Many would be surprised to know that, in New York State, adultery is a crime. In addition, adultery is also one of the four grounds for divorce. So, if you or someone you know is thinking about adultery, know that there are criminal law and family law implications.
New York Penal Law Section 255.17 reads, “A person is guilty of adultery when he engages in sexual intercourse with another person at a time when he has a living spouse, or the other person has a living spouse.” Adultery is categorized as a Class B misdemeanor.
This law took effect on September 1, 1907—in a different time and era. As with any law, it is only a threat if truly enforced by law enforcement and local prosecutors. Since the 1970s, only about twelve people have been charged under this statute, and most of them were charged with it in conjunction with other crimes and the adultery charged was eventually dismissed.
With rare enforcement of the criminal statute, the main intersection between law and adultery rests with matrimonial law. Under Domestic Relations Law Section 170, there are seven grounds for divorce in New York: abandonment for a period of more than a year, adultery, irretrievable breakdown, imprisonment, judgment of separation, separation agreement, and cruel and inhuman treatment.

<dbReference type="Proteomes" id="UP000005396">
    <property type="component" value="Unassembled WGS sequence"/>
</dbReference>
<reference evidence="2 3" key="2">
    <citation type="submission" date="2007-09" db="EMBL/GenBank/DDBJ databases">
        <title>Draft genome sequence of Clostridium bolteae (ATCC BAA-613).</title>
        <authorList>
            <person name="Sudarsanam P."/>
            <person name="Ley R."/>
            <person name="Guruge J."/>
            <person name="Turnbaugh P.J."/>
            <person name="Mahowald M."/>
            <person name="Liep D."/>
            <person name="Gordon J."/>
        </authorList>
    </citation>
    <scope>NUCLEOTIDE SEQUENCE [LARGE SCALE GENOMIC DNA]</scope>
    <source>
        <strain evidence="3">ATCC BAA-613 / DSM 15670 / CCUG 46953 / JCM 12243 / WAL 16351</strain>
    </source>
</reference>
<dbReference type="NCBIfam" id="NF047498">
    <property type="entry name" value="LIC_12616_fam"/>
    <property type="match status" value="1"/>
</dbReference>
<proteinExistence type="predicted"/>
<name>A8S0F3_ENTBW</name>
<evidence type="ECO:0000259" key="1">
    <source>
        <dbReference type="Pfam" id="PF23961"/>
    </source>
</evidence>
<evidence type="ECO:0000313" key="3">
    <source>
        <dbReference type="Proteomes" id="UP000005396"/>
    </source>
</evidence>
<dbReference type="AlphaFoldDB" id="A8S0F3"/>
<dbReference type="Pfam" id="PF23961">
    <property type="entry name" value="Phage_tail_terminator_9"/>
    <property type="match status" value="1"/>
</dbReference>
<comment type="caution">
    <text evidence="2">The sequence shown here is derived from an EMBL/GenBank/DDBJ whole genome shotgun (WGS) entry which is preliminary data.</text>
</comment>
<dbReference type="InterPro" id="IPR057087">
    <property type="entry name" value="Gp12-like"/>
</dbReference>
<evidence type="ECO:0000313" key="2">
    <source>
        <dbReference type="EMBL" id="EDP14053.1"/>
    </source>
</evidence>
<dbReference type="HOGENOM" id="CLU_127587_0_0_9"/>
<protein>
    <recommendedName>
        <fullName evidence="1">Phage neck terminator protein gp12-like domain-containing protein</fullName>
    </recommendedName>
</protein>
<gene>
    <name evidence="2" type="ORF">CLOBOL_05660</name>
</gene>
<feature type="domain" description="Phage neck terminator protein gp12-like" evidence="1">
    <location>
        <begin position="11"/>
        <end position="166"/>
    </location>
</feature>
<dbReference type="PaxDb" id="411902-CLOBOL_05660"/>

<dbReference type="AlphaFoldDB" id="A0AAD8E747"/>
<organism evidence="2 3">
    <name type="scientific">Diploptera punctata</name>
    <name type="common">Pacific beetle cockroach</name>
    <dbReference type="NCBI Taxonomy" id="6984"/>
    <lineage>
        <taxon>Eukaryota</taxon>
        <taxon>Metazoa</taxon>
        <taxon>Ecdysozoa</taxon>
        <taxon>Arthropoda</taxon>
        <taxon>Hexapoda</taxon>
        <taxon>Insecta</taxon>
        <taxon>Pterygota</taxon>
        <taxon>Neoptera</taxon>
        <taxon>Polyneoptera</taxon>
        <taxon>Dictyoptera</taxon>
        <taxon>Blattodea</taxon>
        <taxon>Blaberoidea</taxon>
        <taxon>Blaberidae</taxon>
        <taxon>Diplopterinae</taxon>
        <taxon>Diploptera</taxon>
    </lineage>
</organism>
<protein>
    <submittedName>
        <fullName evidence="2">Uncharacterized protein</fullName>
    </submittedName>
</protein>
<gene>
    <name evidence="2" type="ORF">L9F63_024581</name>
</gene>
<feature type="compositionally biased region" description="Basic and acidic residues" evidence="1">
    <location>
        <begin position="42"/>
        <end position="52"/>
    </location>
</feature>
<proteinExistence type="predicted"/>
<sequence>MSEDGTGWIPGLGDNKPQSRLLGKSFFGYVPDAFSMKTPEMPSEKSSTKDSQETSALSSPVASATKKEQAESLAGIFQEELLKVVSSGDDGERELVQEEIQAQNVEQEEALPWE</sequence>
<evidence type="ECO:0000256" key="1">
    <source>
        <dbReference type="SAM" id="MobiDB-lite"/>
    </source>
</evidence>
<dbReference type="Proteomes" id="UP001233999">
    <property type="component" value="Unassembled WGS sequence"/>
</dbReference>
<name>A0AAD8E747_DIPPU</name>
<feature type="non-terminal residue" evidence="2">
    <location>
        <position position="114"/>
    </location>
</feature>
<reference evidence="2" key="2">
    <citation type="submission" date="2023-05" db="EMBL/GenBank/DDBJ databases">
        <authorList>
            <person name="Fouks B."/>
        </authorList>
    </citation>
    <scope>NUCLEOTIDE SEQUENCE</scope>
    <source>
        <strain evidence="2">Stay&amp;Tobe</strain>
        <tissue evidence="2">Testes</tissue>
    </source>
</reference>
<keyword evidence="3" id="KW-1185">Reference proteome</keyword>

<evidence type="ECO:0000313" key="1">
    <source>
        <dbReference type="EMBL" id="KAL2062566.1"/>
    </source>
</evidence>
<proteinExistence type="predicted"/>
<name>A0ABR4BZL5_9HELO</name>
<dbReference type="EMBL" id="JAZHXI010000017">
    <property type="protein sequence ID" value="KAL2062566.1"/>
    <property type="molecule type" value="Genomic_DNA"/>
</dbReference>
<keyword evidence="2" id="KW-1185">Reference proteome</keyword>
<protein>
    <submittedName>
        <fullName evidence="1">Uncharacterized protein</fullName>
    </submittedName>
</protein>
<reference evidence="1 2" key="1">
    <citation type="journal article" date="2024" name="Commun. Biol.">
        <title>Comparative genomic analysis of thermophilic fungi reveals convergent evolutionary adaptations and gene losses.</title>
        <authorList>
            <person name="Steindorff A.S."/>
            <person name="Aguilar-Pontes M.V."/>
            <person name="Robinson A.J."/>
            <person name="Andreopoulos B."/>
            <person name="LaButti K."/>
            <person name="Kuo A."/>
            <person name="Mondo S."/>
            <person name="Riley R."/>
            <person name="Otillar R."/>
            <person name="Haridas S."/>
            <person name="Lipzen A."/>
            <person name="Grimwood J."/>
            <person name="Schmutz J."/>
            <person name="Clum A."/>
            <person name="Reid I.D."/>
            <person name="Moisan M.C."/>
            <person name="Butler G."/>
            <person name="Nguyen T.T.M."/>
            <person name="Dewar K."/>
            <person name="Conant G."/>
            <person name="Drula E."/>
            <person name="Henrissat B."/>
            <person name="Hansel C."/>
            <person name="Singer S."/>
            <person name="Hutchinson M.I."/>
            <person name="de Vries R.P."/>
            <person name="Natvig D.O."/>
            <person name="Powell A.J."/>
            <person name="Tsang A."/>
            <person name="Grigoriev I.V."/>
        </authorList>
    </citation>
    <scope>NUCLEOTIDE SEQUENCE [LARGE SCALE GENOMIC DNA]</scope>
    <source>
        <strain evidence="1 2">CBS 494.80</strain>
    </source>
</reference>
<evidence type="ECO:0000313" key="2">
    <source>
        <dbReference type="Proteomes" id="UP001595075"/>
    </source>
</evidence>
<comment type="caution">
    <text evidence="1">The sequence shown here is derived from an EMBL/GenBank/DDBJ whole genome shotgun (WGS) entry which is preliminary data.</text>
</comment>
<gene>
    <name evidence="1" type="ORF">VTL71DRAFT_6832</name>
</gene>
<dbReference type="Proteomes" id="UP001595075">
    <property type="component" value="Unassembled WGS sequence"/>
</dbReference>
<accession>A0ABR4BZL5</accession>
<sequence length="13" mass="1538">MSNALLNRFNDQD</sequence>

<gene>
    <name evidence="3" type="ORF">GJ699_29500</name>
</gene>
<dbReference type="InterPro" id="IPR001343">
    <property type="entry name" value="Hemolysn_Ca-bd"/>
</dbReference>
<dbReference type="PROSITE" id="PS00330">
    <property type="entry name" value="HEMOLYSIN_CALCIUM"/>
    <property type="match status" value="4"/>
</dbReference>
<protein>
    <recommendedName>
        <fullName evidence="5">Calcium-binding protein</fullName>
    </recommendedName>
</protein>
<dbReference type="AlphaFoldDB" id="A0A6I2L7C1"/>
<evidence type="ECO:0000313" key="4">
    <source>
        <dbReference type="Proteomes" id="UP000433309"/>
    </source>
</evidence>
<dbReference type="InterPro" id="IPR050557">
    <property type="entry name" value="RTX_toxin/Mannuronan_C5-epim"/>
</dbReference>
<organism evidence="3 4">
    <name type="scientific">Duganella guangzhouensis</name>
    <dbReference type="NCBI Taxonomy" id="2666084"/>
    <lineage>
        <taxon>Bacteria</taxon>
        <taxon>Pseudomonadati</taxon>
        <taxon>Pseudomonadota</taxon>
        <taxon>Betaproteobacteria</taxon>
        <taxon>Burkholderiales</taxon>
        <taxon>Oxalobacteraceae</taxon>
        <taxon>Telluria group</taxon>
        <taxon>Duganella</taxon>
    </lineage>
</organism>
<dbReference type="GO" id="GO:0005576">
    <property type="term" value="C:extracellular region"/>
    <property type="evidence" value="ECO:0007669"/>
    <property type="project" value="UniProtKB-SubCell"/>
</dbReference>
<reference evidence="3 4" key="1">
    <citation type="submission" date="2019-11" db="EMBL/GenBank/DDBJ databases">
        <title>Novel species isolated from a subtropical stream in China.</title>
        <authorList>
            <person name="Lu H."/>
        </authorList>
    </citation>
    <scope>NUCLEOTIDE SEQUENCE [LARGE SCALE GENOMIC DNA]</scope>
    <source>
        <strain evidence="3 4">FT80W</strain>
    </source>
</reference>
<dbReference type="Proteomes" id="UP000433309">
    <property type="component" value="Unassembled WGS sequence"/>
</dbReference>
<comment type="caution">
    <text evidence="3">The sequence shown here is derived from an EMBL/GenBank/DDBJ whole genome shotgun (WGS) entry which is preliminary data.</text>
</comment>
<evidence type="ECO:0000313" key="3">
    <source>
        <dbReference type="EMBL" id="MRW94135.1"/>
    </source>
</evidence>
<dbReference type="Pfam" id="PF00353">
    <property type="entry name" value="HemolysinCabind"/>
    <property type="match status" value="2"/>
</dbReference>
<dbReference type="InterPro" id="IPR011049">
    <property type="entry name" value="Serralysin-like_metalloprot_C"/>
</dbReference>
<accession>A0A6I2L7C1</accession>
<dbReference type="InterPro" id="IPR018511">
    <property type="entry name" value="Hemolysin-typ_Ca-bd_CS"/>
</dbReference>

There must be testimony of a third non-party, non-adulterer, when adultery is the grounds for a divorce. There are three basic defenses to adultery: condonation, or forgiveness by the spouse who didn’t commit adultery; recrimination, where both spouses committed adultery and they are “even”; and consent of the spouse who was not having an extramarital affair.
Going through a divorce can be long and emotionally difficult. Contact an experienced family law attorney who can guide you through the process and make sure that your rights are protected. Larry McCord & Associates, LLC is skilled and experienced in dealing with all aspects of family and criminal law matters. Call (631) 643-3084 for a consultation today.